Joonas's answer is entirely correct, but to add one note:
Sometimes it is possible to, apparently, combine prepositions in Latin. For example, a punishment ex post factō comes from (ex) a law created (factō) after (post) the action itself happened, with two prepositions (ex and post) in a row.
However, when this happens, it's usually (always?) because one of the prepositions is being treated as a prefix instead. In this example, the law is postfactum ("created-after"), a single word, and so the punishment is coming ex postfactō, "from a created-after". This is why we see factō (ablative from ex) instead of factum (accusative from post).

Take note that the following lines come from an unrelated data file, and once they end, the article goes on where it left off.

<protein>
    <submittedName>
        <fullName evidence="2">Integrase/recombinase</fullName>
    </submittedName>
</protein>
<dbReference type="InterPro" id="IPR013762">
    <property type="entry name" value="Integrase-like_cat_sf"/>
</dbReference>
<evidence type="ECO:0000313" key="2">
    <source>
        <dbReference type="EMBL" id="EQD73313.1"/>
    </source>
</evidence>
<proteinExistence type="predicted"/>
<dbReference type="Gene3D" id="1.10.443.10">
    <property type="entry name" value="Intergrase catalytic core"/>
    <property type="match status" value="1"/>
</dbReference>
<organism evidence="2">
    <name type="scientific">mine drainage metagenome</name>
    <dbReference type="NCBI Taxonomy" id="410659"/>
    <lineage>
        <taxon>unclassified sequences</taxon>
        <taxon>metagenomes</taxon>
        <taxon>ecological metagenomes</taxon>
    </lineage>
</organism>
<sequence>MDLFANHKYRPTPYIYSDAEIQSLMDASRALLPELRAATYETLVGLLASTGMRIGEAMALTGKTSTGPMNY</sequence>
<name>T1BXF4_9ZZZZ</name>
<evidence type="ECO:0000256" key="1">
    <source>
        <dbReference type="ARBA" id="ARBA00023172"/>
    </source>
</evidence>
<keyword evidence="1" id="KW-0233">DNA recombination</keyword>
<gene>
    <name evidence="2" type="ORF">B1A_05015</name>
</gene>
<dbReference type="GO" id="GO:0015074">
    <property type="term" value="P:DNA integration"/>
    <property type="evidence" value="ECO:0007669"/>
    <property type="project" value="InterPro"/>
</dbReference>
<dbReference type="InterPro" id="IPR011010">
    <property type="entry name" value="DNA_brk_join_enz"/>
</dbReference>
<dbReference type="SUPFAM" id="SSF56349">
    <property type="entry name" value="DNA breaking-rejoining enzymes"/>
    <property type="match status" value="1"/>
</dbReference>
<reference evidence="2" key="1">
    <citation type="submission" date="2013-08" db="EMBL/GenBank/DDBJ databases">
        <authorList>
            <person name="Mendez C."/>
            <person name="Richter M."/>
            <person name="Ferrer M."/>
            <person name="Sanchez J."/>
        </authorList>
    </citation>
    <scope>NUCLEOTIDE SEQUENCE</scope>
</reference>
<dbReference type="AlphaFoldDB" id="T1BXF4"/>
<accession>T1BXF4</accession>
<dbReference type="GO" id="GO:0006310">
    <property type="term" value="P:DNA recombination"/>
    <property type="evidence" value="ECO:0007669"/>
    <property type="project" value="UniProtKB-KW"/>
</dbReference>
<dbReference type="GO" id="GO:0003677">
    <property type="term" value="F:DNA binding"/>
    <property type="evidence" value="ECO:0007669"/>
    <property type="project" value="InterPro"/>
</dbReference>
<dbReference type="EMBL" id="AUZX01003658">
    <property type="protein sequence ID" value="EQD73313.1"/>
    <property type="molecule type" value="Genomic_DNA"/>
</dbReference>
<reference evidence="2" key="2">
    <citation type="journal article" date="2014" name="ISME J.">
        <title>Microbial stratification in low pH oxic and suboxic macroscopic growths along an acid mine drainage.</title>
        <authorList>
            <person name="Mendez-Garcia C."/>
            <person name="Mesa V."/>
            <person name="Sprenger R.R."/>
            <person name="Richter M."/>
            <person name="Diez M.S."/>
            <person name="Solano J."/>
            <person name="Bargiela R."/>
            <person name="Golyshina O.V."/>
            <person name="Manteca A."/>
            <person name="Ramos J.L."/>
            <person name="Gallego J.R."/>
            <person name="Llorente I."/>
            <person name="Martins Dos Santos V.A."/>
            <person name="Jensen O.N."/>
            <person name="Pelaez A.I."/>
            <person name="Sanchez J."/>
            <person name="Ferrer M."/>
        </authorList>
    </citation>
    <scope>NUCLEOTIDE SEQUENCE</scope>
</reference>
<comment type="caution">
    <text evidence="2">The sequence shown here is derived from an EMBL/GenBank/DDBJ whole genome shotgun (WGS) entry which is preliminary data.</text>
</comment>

In this case, the simplest solution is ante priorem, "before the former". But if you want to derive something from what happens before the former, you could potentially turn that into a single word, anteprior ("pre-former"), and derive something ab antepriori "from the pre-former".